This is why for me the biggest quality that an analyst can have is to be able to admit that he or she is wrong. As in science, the only possibility to grow outside of a wrong theory is to accept that it has failed and move onto the drawing of a new theory using the newly available evidence. There are people who will fight their righteousness to the death and this will prevent them from drawing a picture that is truly accurate. The worst kind of analyst is the analyst who is married to a particular view of the world and is in absolute denial about the possibility of being wrong. We can all draw wrong conclusions from incomplete evidence – ask Newton – but this does not mean that a contribution is meaningless. A contribution in analysis is always a stepping stone towards the next thing. You cannot walk to the top of a big mountain without taking all the steps, that does not make the last step is more important than the first.

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Of course, a big part of accurate financial analysis is access to data, which is something that Quandl has been great at during the past several years. I started using their website to get data for our ETF rotator software as a replacement for yahoo and their data proved to be an invaluable compliment during this journey, especially due to some great perks such as the ability to get ETF price and dividend data separately. They also have other tremendously useful data, such as their recently available free futures data which is a very valuable source if you’re performing financial analysis, particularly if you need data related to the commodity space.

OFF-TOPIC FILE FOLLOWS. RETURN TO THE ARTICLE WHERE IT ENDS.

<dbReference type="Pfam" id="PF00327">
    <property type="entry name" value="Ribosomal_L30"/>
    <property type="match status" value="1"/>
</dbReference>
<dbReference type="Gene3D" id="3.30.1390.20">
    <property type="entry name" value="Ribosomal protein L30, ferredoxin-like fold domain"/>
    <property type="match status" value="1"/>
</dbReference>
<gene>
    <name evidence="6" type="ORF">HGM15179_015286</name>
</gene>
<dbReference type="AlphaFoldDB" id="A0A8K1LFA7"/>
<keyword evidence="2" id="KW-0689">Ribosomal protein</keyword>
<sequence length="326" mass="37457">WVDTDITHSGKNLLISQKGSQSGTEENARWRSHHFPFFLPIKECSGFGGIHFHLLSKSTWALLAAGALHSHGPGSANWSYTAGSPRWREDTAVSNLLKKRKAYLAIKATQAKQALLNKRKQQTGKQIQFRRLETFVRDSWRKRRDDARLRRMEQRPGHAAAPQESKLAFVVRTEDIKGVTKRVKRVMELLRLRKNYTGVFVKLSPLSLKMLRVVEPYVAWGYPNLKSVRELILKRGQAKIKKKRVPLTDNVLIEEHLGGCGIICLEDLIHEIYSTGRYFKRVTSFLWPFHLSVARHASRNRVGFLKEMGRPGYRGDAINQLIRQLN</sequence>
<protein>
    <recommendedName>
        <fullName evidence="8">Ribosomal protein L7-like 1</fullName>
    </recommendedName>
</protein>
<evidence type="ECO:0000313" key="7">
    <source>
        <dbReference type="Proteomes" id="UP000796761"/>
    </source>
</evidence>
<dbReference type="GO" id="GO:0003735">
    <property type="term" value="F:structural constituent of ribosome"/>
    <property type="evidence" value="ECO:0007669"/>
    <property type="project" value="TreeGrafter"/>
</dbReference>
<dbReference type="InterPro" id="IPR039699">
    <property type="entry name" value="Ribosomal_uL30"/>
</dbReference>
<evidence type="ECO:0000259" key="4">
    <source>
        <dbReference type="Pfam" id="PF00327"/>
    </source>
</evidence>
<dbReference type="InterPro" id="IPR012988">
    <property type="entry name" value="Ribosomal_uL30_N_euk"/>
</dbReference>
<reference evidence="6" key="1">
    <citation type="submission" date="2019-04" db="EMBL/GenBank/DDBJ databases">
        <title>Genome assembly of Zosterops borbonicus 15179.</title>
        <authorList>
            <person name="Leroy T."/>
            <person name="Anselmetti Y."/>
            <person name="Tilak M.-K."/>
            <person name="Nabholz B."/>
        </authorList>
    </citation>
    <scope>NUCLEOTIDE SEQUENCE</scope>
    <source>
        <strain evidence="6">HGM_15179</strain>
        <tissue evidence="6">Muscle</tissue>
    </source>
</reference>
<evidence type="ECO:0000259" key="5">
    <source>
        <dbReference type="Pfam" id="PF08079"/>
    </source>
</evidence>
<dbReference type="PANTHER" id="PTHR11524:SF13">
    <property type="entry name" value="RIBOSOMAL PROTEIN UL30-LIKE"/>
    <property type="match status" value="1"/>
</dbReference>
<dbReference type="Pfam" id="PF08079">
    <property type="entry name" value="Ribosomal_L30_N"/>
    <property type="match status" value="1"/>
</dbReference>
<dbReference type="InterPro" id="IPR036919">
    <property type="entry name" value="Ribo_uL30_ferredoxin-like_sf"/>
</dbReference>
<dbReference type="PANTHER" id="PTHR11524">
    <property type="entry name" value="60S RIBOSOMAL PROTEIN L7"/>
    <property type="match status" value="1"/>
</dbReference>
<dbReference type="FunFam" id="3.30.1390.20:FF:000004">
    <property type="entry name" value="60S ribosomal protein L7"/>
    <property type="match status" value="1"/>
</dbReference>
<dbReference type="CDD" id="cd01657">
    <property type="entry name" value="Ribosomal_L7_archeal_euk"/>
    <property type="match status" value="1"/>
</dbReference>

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5 Responses to “What makes an analyst worth your time”

  1. tovim says:

    Here is some quotes from Prof. Jurgen Schmidhubber interviev fom Reddit:

    How do you recognize a promising machine learning PhD student?

    They all have something in common: successful students are not only smart but also tenacious. While trying to solve a challenging problem, they run into a dead end, and backtrack. Another dead end, another backtrack. But they don’t give up. And suddenly there is this little insight into the problem which changes everything. And suddenly they are world experts in a particular aspect of the field, and then find it easy to churn out one paper after another, and create a great PhD thesis.

    • admin says:

      Thanks for posting Tovim. Some very nice words, I hope they would be true of all PhD students. Prof. Jurgen must be a very good PhD advisor, not that I can complain about the two great advisers I had when I did my doctorate!

  2. f0rty2 says:

    There is little incentive for an financial analyst to achieve a high rate of accurate predictions, but there is a huge incentive for him to be right when all others are wrong, while a scientific analyst will strive to improve his accuracy (regardless what others are thinking). The more frequent an financial analyst is surprisingly right, the better. However, the market will limit his success rate. The great analyst will stop making predictions as soon as the market reaction on his predictions is going to falsify his predictions. In science usually the object of prediction will not interact with the predictor ;)

    • admin says:

      You are very right, this is the classic problem of the economic and social sciences, in the end your conclusions and theories may change your subject of study. However you could argue that your effect might be minimal if you made predictions that were sealed and only revealed after the fact. That would make you a very purely scientific analyst in the sense that you would do things such that whatever you say never affects your object of study :o)

      • f0rty2 says:

        > that your effect might be minimal if you made predictions that were sealed and only revealed after the fact

        … and on your gravestone will be written: he was right and died of starvation ;)